The Killer OFF-BROADWAY REVIEWS

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  • NY TIMES

  • VULTURE

  • DAILY NEWS

  • AMNY

  • TM

Opening Night:
May 7, 2014
Closing:
June 29, 2014

Theater: Polonsky Shakespeare Center / 262 Ashland Place, Brooklyn, NY 11217

Synopsis: 

Ionesco’s The Killer was first performed in 1959 in Paris. Berenger (Michael Shannon), a cheerful, well-meaning everyman, discovers a “radiant city” near his dismal urban home, a perpetually sunny, impeccably clean place full of marvelous architecture and beautiful gardens. The one hitch: a serial murderer has been brazenly killing people there for so long that the authorities have given up trying to catch him.

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  • NEW YORK TIMES REVIEW OF The Killer

    An Ideal Place, Except for All the Dead Bodies
    In ‘The Killer,’ Ionesco’s Everyman Seeks a Source of Evil

    Charles Isherwood

    June 1, 2014: There are little-known plays by well-known writers that, when once viewed, strike you as being unjustly, even criminally neglected. Eugene Ionesco’s “The Killer” is not one of them. Au contraire! This is the kind of rarity that theater aficionados may be eager to see until they have the misfortune of seeing it. Produced by Theater for a New Audience, the commendably inquisitive classical company now housed in spiffy new Brooklyn digs, and directed by Darko Tresnjak (a Tony nominee for “A Gentleman’s Guide to Love and Murder”), “The Killer” stars a flagrantly miscast Michael Shannon as Berenger, the Everyman character who appears in other Ionesco works. Berenger’s persona and history tend to shift from play to play. In “The Killer,” he is a sad but dream-haunted innocent who retains an abiding belief in the potential for life to be as full of joy as he had once, in a moment of transcendence, experienced it in his youth.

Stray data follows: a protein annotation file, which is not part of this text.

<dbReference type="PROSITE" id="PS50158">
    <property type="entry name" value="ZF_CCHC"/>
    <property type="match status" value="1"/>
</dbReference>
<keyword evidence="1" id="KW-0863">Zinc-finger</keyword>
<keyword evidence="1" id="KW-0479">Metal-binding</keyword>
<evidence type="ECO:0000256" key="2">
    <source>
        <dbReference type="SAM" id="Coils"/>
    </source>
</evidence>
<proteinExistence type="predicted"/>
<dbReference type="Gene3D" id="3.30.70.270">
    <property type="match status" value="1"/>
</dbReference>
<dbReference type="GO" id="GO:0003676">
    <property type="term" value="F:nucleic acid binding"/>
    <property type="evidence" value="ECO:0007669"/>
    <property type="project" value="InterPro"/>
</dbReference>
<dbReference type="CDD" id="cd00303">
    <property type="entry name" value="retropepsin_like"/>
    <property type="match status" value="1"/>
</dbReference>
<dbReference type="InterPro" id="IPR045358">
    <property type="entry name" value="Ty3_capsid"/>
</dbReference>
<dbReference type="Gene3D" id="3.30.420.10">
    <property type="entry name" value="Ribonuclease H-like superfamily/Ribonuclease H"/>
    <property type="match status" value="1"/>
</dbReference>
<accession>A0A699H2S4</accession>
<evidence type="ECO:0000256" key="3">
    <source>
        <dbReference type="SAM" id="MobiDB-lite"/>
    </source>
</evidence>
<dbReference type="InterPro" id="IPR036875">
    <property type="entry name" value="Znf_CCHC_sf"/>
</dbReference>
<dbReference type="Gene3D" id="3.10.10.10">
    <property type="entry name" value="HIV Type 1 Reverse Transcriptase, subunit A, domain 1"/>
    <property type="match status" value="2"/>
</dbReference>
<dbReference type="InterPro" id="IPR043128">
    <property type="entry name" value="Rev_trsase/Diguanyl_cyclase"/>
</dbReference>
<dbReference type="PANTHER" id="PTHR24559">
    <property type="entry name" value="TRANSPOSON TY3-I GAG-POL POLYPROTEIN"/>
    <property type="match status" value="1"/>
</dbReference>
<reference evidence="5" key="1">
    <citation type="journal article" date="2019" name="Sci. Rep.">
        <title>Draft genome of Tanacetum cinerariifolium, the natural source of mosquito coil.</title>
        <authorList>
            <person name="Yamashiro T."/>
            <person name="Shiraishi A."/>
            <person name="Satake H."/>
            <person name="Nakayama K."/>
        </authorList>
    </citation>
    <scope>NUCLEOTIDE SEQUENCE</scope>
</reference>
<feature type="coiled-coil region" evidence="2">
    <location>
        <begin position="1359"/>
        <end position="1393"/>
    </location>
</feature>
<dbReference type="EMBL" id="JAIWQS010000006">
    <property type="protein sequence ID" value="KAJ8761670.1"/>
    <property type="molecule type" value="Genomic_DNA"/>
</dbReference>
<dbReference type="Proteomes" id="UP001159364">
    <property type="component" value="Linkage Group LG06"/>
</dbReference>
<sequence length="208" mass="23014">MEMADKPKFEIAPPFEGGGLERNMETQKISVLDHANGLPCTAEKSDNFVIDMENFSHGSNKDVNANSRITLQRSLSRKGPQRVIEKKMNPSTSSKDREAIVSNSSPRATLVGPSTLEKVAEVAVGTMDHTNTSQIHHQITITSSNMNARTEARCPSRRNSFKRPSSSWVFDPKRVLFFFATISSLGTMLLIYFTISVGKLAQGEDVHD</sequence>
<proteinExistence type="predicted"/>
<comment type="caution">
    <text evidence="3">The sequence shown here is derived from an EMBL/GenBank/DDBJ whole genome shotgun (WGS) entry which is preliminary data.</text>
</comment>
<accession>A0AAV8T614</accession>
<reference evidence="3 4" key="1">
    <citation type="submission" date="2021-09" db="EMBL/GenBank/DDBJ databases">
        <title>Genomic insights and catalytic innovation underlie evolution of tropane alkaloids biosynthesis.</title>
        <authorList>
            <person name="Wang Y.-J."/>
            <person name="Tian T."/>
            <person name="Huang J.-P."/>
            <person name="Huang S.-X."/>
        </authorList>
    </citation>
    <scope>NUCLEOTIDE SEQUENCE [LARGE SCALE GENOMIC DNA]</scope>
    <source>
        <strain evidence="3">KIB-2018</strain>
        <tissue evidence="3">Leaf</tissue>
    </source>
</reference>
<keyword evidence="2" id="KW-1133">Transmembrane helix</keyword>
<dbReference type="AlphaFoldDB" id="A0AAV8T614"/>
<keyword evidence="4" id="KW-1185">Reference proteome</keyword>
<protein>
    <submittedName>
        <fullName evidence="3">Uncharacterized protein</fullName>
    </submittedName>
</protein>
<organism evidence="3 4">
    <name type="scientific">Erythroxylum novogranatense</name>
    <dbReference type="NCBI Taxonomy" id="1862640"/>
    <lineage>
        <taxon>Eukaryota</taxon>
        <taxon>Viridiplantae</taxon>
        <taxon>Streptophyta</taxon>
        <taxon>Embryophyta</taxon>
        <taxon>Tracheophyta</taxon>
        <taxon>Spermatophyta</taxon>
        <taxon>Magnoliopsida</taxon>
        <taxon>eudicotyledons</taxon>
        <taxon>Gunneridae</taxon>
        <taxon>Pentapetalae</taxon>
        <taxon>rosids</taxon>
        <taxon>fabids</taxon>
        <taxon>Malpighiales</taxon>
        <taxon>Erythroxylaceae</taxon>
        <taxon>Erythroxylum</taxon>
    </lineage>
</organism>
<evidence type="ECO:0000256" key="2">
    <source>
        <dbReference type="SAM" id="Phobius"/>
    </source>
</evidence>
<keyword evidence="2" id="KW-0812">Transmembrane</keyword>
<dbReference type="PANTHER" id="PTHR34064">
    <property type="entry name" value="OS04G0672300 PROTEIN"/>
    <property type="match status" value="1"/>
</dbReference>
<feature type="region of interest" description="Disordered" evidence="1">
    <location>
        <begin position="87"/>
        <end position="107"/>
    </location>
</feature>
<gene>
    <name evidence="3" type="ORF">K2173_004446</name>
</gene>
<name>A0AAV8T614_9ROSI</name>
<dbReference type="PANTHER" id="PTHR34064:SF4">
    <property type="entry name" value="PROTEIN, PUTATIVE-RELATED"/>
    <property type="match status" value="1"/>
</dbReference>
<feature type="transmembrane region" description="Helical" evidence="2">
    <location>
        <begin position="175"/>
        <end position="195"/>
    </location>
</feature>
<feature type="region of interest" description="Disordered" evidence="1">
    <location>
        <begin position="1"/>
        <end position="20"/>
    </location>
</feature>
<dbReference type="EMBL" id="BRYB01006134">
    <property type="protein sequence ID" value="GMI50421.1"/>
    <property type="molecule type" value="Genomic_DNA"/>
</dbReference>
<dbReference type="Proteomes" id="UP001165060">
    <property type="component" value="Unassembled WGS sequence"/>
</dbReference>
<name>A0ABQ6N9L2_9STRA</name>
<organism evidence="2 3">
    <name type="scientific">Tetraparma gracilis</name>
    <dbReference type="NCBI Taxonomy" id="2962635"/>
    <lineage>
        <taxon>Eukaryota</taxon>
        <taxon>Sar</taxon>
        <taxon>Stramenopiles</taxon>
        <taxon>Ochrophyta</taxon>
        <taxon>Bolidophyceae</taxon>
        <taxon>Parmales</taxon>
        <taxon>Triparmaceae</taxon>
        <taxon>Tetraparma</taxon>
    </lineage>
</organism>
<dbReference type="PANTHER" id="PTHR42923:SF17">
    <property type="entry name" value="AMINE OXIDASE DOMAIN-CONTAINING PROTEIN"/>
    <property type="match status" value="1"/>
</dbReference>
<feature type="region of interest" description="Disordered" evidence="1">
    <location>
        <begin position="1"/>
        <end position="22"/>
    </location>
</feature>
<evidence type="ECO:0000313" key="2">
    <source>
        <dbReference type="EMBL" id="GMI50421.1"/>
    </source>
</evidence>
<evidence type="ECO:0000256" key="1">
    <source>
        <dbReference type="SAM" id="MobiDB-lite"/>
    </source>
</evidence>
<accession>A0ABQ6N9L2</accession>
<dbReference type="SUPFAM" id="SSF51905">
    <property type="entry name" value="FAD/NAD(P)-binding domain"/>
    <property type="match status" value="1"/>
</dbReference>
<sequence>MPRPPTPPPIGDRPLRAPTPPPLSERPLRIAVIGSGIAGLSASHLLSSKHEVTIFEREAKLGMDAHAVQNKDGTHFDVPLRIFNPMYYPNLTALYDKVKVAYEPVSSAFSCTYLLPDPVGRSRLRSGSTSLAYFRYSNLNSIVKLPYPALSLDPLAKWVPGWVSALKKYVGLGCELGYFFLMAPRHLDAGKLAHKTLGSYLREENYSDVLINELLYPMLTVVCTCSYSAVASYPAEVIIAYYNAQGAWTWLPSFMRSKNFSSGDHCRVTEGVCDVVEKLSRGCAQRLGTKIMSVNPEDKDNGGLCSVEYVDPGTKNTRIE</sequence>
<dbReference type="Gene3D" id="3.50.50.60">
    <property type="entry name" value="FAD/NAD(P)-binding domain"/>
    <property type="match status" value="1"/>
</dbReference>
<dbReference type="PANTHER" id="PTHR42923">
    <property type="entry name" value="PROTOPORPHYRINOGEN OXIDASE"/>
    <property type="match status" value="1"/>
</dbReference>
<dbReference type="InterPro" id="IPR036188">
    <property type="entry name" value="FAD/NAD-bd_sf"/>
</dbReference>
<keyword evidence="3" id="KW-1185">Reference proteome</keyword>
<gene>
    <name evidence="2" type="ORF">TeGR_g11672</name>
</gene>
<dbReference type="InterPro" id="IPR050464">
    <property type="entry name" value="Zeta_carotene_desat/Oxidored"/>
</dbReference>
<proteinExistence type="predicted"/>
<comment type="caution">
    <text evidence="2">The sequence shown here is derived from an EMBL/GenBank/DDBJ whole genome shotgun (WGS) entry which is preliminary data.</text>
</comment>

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  • VULTURE REVIEW OF The Killer

    Theater Review: Ionesco’s The Killer Is Confusing and Unskippable

    Jesse Green

    June 1, 2014: Unable to get much attention amid pre-Tony hysteria and post-Tony exhaustion, some Off Broadway companies seem to take advantage of the blackout to dump inventory. Be warned: June is therefore littered, like May before it, with pointless, wayward, or cadaverous plays. How gratifying, then, to find the Theater for a New Audience doubling down on its serious mission with some unreconstructed midcentury Ionesco. And though The Killer remains perplexing and even a bit annoying after 55 years, it’s surely the season’s must-see, must-fail-to-understand theatrical event. Ionesco, you feel, would not have minded the shrugging: Bewilderment is both his style and his point. He dramatizes it here in the character of Berenger, a weather-beaten everyman who also appears in later Ionesco works like Rhinoceros and Exit the King. In The Killer, we meet him as he tours a new Paris neighborhood of perfect homes and permablue skies: a place, the architect tells him, where the roofs are waterproofed not because it rains but “as a matter of principle.”